Import and export policies, especially tariff policy, are an important means to balance domestic supply and demand by adjusting the cost of importing and exporting hence to control the import and export volume of a commodity. From January 1, 2008 on, China has implemented zero tariffs on imports of refined copper, and 5% tarrif on export of high purity refined copper. Export tax of 10% is levied on copper master alloy (the General Administration of Customs Announcement No. 79 of 2007). Both import and export taxes are reduced.

 

 

Expansion and Replacement of Copper Consumption

   
     Consumption is a direct factor affecting the price of copper, while the development of copper consumption industries is an important factor impacting consumption. For example, in the 1990s, copper pipe consumption in the construction industry increased tremendously in the developed countries, and the construction industry became the largest industry in copper consumption, thus contributing to the rise of the international copper prices in the mid-1990s. The U.S. housing starts also became one of the factors affecting copper prices. Since 2003, development of China’s real estate and power industries has greatly promoted the copper consumption growth, thus becoming one of the factors supporting copper prices. In the automotive industry, manufacturers are advocating aluminum to replace copper to reduce vehicle weight and thus copper consumption is reduced in the industry. Moreover, as technology advances, the scope of copper application continues to broaden. Copper has begun to play a role in medicine, biology, superconductivity, and environmental protection, etc. IBM has begun to substitute aluminum with copper in silicon chips, which marks the latest breakthrough of copper application in semiconductor technology. These changes will have an effect on the consumption of copper.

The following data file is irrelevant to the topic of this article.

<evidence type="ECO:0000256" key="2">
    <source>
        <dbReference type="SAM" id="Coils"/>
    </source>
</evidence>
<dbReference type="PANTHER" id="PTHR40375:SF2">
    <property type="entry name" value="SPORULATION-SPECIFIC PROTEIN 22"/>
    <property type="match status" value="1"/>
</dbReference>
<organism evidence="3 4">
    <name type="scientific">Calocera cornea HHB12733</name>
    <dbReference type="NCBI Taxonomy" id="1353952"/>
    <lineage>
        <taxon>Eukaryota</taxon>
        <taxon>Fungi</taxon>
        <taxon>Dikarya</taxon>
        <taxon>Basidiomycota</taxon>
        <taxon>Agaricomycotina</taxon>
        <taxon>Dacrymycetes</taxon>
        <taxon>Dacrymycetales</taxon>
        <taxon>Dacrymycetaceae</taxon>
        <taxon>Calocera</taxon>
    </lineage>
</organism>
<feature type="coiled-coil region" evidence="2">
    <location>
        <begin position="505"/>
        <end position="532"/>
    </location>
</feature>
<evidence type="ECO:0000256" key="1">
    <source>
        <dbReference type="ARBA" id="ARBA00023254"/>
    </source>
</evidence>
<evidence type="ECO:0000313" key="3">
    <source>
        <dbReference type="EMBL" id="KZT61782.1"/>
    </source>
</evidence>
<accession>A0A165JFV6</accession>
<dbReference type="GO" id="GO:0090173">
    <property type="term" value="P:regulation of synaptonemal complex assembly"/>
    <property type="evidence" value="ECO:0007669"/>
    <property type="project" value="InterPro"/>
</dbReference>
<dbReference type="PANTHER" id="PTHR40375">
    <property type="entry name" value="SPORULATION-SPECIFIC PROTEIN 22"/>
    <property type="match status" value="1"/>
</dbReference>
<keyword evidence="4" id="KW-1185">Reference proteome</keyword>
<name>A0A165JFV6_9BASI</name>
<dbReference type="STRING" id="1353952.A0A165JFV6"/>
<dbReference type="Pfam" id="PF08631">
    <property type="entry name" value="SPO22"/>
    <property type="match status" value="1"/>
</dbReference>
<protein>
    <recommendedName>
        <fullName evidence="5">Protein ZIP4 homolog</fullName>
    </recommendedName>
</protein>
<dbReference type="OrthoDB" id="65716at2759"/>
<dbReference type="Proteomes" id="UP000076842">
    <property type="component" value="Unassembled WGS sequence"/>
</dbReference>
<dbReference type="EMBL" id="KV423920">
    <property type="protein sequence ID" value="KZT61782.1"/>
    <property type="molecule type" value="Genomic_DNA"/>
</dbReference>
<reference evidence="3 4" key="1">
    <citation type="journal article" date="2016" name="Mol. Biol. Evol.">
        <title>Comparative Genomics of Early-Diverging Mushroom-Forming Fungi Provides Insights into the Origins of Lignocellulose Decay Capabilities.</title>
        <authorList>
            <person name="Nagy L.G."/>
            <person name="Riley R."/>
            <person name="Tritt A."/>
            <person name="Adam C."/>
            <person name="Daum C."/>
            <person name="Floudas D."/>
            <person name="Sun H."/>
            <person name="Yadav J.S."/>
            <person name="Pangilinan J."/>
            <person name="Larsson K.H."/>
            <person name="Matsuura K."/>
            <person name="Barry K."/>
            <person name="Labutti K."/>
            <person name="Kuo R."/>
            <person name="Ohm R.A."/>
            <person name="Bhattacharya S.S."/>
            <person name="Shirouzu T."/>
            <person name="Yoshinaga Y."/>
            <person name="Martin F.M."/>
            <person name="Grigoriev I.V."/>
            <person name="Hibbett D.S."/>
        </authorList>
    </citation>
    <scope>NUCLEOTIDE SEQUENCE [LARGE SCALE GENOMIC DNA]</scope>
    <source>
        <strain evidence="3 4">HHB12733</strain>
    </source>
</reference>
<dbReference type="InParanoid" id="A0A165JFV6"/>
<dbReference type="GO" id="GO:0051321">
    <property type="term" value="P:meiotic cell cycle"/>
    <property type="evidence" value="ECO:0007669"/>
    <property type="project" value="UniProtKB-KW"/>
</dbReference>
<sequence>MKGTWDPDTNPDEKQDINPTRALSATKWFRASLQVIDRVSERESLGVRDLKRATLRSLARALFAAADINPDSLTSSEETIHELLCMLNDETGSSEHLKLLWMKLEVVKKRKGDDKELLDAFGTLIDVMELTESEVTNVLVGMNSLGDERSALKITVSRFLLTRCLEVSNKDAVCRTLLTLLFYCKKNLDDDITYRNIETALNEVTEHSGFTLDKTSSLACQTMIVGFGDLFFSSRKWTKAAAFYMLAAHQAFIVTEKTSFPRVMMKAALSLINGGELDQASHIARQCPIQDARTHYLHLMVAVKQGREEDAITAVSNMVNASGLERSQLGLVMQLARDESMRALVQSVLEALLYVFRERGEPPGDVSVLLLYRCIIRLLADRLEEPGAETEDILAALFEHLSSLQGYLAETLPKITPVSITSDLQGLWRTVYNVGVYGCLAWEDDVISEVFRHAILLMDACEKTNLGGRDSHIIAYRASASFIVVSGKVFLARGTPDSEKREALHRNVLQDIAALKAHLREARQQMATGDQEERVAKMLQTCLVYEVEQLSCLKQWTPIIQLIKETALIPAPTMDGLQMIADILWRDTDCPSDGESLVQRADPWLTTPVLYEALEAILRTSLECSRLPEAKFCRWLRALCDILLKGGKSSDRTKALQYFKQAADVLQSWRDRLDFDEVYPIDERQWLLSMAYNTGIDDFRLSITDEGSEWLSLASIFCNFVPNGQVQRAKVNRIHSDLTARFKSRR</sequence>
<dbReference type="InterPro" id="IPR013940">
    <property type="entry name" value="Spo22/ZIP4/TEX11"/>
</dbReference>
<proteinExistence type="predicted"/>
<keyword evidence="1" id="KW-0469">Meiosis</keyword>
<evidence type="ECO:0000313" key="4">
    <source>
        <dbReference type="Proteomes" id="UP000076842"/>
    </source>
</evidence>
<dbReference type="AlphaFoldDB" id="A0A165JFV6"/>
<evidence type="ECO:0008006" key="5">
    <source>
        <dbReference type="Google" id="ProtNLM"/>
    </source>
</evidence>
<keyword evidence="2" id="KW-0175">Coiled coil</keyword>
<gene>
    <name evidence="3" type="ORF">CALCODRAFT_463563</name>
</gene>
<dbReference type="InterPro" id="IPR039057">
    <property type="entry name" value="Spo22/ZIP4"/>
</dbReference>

The Production Costs of Copper


     Production cost is the basis of measuring the level of commodity prices. Copper production costs include smelting costs and refining costs. Different mines adopt different methods to estimate copper production costs, the most common economic analysis is the use of cash flow breakeven costs,” in which the cost decreases with the increase of byproduct value. After the 1990s, the cost of production shows a downward trend.